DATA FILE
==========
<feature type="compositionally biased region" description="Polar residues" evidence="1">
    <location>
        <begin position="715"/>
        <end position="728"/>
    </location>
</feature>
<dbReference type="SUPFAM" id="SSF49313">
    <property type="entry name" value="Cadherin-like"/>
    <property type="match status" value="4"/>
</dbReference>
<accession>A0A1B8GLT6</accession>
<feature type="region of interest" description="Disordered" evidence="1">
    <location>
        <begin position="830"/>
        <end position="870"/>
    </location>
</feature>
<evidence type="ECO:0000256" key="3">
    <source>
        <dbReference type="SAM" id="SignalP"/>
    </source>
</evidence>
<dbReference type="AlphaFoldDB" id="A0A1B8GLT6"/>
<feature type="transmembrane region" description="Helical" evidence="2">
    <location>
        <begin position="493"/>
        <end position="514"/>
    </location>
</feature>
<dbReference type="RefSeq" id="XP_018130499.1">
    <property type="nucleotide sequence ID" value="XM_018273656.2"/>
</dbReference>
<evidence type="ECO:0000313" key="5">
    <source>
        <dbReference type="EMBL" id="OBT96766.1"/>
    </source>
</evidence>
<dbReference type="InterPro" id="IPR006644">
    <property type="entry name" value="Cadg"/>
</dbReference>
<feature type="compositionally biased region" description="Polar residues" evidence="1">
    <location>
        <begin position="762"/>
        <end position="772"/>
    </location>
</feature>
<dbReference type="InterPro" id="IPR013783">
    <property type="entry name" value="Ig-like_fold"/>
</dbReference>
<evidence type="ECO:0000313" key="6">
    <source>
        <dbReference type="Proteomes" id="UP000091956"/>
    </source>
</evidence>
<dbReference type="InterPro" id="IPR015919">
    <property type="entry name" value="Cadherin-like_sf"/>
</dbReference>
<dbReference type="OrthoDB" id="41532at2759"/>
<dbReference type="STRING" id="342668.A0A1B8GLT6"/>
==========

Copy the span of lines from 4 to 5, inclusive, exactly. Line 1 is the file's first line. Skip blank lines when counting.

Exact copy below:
        <end position="728"/>
    </location>